Syria, however, presents a far more challenging situation that feeds the administration's noninterventionist tendencies. In the White House's view, the brutal Assad regime is continuing its fight against groups that are often equally distasteful. Meanwhile, Turkey remains noncompliant, and Washington has no vision for the "day after" scenario in Syria. This is further complicated by the administration's determination not to provoke Iran, which views Damascus as a crucial proxy in the region. At the end of the day, these problems will be handed over to the next president. But the real question is: will other actors in the region wait until then?
Over the past quarter century, every U.S. administration has had to contend with at least one Middle East crisis. Today, an unprecedented array of crises has erupted around the region, any one of which would have posed a significant challenge to the United States on its own.
Most troublingly, the state system is under assault in the Middle East. And if these states fail, a variety of nonstate actors will fill the void. ISIS is not the sole reason for this collapse; Iran, too, is challenging its neighbors by using its Shiite proxies to create leverage. This has prompted a reaction from the Saudis and other Sunnis, who see themselves increasingly surrounded by Iranian influence. Unlike Israel, which is concerned with Iran's nuclear program first and its expansionism second, Arab states see the nuclear program as a symptom of Tehran's dangerous expansionist mindset. The Saudi decision to use force -- first in Bahrain, and now in Yemen -- is a signal that Riyadh is not going to wait any longer to address the threat, this time with a unified Arab force.
The United States has provided logistical support to the Saudi-led coalition and recently released military aid to Egypt, sending an important message to its allies. But if Washington gives any major signals that it views Iran as a partner against ISIS, it will lose Sunni allies. Saudi Arabia cannot afford to let ISIS portray itself as the protector of Sunnis around the world. In this regard, the administration's current policy of avoiding action against the Assad regime so as not to anger Iran has significant ramifications on its credibility as an ally.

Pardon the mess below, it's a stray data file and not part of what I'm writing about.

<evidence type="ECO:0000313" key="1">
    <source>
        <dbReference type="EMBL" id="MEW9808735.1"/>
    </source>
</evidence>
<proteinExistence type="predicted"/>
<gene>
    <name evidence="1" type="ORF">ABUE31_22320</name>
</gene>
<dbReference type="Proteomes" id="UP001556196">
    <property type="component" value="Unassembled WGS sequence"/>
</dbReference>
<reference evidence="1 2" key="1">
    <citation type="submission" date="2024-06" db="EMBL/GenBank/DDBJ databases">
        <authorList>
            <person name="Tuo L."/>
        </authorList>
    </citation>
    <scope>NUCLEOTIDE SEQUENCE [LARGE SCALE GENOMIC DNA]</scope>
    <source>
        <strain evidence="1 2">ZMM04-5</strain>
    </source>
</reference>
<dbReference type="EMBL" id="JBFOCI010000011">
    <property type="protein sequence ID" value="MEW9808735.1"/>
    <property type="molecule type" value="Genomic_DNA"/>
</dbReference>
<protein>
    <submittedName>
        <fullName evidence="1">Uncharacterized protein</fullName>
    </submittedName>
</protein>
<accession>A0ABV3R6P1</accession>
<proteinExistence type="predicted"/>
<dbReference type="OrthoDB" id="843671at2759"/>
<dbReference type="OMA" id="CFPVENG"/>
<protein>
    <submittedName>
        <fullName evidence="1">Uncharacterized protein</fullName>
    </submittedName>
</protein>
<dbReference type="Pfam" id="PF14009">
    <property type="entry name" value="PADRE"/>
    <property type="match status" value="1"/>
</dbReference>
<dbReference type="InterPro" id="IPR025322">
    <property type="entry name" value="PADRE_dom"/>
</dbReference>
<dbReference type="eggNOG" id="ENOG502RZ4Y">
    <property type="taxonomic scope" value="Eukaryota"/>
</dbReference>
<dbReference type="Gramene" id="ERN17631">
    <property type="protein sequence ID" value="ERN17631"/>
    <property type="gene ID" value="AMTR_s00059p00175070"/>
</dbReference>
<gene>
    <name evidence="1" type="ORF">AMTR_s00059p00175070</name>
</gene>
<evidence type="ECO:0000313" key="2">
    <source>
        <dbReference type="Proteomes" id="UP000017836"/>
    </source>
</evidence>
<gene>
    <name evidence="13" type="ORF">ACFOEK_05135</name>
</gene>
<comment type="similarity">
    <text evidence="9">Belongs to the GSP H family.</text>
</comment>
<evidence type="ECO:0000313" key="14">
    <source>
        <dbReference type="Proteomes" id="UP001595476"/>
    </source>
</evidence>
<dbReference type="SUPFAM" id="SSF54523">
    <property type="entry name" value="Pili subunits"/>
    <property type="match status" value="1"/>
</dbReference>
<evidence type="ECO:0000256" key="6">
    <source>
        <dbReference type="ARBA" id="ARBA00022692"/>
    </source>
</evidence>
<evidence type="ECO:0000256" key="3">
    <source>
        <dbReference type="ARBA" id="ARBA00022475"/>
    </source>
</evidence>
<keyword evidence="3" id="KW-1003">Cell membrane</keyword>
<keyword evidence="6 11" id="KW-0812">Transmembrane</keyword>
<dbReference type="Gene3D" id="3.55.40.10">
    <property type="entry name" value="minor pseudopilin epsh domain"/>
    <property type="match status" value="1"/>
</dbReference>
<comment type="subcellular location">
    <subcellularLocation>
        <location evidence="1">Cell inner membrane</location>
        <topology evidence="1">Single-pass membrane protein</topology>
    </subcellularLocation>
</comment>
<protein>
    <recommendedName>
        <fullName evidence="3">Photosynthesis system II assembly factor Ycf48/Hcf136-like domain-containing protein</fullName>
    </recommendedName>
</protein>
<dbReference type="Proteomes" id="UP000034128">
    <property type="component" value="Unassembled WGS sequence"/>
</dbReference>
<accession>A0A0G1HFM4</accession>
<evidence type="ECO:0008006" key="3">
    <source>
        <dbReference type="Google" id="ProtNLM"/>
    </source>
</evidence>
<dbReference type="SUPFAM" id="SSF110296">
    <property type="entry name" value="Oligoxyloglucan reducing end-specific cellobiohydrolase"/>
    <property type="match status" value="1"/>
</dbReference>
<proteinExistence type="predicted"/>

As for the nuclear issue, the focus during President Obama's first term was on building pressure to make Iran transform its nuclear program into a wholly civil endeavor with peaceful intentions, in addition to empowering moderate factions in the Iranian regime. Yet the deal that seems to be emerging today has different objectives, as U.S. officials have concluded that negotiations will never yield a peaceful program. Rather, the current objective is to constrain the program, and the measure of success is a breakout time of one year -- a buffer the administration believes would provide sufficient time to respond if Tehran decides to flout the deal and pursue nuclear weapons. As a result of this shift, Iran will be allowed to keep much of its nuclear infrastructure.
Given these new objectives, two essential elements need to be addressed: verification and consequences. Regarding verification, the White House has to explain the technical aspects of its one-year breakout assessment. More important, any deal must give international monitors full access to all nuclear sites in Iran, official and unofficial. As for consequences, the deal should clearly lay out how the United States will respond if the agreement is violated. This is true for the sunset provision as well -- the administration must make clear that if Iran begins to rebuild a full-scale nuclear program after the deal expires, Washington will not preclude responding with military force.
America will not walk away from the Middle East any time soon. Future administrations should reassure regional allies that being a friend of the United States has advantages -- and that there are consequences to being its enemy.